Adolescence is one of the themes that weaves through this eclectic edition of the Frieze Magazine. As a theme, it gives our columns their shape, with essays on how we look at and think about youth around the world: from five artists on their first encounters with art; through a profile of a young punk band, the Linda Lindas; to photographer Justine Kurland on the ethics of photographing young girls.
Anchoring the features section is our senior editor Terence Trouillot’s tender profile of our cover artist, whose solo show at the Fabric Workshop and Museum in Philadelphia next month, in tandem with his bumper retrospective at the Museum of Contemporary Art, Los Angeles, which runs through April. Trouillot – a new father – admires the way Henry Taylor looks closely at those he loves, including his young daughter, Epic.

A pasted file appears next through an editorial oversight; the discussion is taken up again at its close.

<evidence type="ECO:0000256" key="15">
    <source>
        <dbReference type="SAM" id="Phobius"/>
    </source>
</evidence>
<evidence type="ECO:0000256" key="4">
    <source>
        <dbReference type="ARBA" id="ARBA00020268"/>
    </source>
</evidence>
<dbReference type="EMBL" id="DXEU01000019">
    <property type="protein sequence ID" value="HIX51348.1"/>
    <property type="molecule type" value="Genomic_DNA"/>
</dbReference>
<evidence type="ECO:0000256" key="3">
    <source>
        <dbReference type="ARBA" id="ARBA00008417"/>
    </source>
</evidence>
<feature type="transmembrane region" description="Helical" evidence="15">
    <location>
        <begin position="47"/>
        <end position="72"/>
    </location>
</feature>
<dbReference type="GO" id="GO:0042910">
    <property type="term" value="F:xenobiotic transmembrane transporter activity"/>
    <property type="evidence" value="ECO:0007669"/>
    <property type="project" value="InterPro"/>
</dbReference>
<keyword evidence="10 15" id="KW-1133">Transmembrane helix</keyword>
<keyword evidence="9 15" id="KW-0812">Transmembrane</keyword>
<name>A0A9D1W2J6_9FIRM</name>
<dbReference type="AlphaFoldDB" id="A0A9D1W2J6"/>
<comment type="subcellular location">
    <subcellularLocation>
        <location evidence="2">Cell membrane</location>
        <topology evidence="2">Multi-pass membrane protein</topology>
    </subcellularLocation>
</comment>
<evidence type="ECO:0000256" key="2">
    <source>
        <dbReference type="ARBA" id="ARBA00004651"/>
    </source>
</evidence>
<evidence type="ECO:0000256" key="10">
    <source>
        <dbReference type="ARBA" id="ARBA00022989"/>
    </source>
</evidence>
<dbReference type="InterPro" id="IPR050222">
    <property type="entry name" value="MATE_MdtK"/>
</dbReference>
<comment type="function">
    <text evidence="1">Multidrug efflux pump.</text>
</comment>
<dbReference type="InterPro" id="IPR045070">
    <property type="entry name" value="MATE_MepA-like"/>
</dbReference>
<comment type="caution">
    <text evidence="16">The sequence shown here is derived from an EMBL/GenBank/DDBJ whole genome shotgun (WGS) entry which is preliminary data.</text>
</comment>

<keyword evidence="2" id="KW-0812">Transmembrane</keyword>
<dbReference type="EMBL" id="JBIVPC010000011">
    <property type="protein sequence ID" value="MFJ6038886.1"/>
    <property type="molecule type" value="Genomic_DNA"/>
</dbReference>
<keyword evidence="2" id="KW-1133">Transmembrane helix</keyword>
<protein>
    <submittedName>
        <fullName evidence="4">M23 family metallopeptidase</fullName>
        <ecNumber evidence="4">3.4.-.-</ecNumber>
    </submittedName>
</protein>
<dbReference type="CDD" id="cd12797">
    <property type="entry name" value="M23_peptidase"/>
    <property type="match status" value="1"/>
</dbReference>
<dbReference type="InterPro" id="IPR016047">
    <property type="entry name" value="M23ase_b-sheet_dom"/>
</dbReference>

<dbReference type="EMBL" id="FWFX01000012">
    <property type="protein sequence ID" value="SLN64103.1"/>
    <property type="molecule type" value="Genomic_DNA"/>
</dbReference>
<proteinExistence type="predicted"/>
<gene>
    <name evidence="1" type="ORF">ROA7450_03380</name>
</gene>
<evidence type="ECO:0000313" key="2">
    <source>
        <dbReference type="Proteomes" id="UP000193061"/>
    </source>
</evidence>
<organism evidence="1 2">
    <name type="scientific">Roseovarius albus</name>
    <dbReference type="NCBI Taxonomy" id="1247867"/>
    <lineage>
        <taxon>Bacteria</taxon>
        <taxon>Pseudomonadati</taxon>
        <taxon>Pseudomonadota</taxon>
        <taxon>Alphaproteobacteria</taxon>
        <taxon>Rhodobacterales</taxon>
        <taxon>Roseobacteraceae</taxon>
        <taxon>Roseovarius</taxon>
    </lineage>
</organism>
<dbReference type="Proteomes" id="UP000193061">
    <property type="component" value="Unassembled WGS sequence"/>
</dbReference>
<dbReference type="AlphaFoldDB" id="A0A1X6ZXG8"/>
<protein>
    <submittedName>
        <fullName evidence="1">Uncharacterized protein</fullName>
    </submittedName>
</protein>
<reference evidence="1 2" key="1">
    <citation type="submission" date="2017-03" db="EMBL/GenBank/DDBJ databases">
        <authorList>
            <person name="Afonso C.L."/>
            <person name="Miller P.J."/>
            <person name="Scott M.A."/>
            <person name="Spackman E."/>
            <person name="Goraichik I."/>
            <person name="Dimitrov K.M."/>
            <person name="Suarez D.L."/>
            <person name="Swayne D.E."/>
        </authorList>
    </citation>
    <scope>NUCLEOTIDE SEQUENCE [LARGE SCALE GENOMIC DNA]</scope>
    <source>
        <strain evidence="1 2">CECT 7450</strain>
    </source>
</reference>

Elsewhere, Justin Beal remembers the late American writer Mike Davis and the Los Angeles he exalted and critiqued in equal measure; Megan Nolan dives into the representation of women’s rage on the 50th anniversary of Roe v. Wade; and, in a wide-ranging conversation with Tausif Noor, photographer Sunil Gupta reflects on his early love of Bollywood, his career documenting queer desire and intimacy and how much India and the London of his youth have changed. ‘I had the bizarre experience of going to India in the 1980s, when you couldn’t even mention the word “gay,” to being there in 2010 when so many people had come as queer.’
This February also grimly marks the one-year anniversary of Russia’s full-scale invasion of Ukraine. In a dossier on the conflict, we hear from a poet, a curator and two artists, who have been working to preserve their artistic and cultural heritage amidst the carnage. Artist Kateryna Aliinyk describes fleeing her home in Luhansk and how she reflects on her youth in paintings of ravaged eastern Ukraine, a landscape she cannot return to until the mines are cleared, though much of family still lives there, behind the front line.